Nearly 500 North Carolina prison employees have been either fired for misconduct or charged with criminal offenses like smuggling drugs, weapons, and cellphones inside prisons since 2012, the Charlotte Observer reported Wednesday.
The Observer’s research is extensive and damning, covering everything from the state’s hiring of corrections officers with violent criminal histories to counselors and officers carrying on long-term sexual affairs with inmates. Former prison officers and inmates say the prevalence of corruption is largely due to the state under vetting and underpaying employees.
The state’s new prison leaders vow to change those problems. George Solomon, the state’s recently retired director of prisons, is under no illusions about the grim situation he has left for his successor, Kenneth Lassiter.
“Do I think I have corrupt staff in every prison, in every (maximum-security) prison?” Solomon told the Observer. “I would be naive to say I didn’t.”
Phillip Boney, who served as a prison officer from 2006 to 2015, wrote four letters in 2013 to state prison leaders explaining the issues and requesting action. He wrote that while a minority of the state’s 8,000 prison employees were corrupt, their actions endangered colleagues and cost taxpayers money.
“About 90 percent of the staff … are praying for the day these dirty staff members are walked out,” he wrote.
He alleged that his co-workers sold drugs, cellphones, and even weapons to inmates. He also claimed they helped orchestrate attacks on inmates and one prison leader even promoted corrupt employees.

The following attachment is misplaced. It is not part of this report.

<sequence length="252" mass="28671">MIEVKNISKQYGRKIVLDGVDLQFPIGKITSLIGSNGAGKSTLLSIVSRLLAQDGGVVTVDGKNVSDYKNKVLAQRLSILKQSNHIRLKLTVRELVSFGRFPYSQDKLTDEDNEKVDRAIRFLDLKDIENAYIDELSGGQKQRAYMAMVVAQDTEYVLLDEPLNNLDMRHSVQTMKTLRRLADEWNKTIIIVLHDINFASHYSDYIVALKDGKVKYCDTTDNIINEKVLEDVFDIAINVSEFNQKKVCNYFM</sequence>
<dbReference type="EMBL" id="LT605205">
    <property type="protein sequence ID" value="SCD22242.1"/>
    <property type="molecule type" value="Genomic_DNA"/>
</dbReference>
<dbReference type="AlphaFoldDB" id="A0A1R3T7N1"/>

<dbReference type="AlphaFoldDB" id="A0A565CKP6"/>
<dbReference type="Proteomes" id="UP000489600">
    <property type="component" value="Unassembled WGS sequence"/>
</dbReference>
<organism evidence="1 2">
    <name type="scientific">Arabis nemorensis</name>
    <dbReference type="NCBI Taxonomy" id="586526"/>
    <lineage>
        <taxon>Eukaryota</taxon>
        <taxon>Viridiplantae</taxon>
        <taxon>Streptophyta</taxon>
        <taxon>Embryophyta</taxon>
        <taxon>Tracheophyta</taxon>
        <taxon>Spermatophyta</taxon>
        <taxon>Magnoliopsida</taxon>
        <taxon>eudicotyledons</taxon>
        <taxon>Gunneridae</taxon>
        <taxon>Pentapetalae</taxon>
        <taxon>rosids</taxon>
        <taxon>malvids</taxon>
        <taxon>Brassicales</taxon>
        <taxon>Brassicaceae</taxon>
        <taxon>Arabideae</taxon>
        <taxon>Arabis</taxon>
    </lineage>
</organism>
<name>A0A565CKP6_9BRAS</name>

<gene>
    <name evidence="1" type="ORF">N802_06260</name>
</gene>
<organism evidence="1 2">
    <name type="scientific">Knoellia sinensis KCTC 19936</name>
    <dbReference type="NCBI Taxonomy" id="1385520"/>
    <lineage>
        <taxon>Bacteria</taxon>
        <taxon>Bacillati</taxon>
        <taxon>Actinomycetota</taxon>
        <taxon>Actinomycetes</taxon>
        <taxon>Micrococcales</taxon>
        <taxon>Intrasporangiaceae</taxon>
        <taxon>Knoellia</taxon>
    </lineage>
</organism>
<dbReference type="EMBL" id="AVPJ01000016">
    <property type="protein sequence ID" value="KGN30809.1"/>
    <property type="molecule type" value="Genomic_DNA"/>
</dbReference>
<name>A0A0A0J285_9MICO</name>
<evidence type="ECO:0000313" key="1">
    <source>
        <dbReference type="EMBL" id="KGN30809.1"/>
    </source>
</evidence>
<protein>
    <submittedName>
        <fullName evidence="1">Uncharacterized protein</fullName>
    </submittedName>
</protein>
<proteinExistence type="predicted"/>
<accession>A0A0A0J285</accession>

North Carolina prisons don’t pat down prison guards when they go on duty, making it remarkably easy for some to smuggle in contraband. One former inmate, Troy Person, told the Observer that he repeatedly bought liquor, cellphones, marijuana, and other contraband from two officers and then resold it to other inmates.
“Them officers are broke,” Person said. “That’s why there are so many cellphones in prison.”
North Carolina pays its prison officers far less than the $47,000 national average with yearly salaries between $32,000 – $35,000. The entertainment scarcity in prisons allows officers to charge hugely inflated prices for what they smuggle — a monetary temptation that some find irresistible.
“It’s sad to say, a lot of times I would trust gang members before I would trust my co-workers,” Chesenna Ray, a former officer told the Observer. “There’s so much corruption. Nobody knows who to trust.”
Erik Hooks, the state’s new public safety secretary has plans for reform, however, and raising pay for officers and introducing effective background checks before making new hires is the first step.
Since his own appointment in January, Hooks has appointed Lassiter as the new director of prisons and replaced three other prison administrators, but state leaders weren’t always so open to reform. Prison leaders fired Boney for insubordination in 2015 after he sent his four letters.
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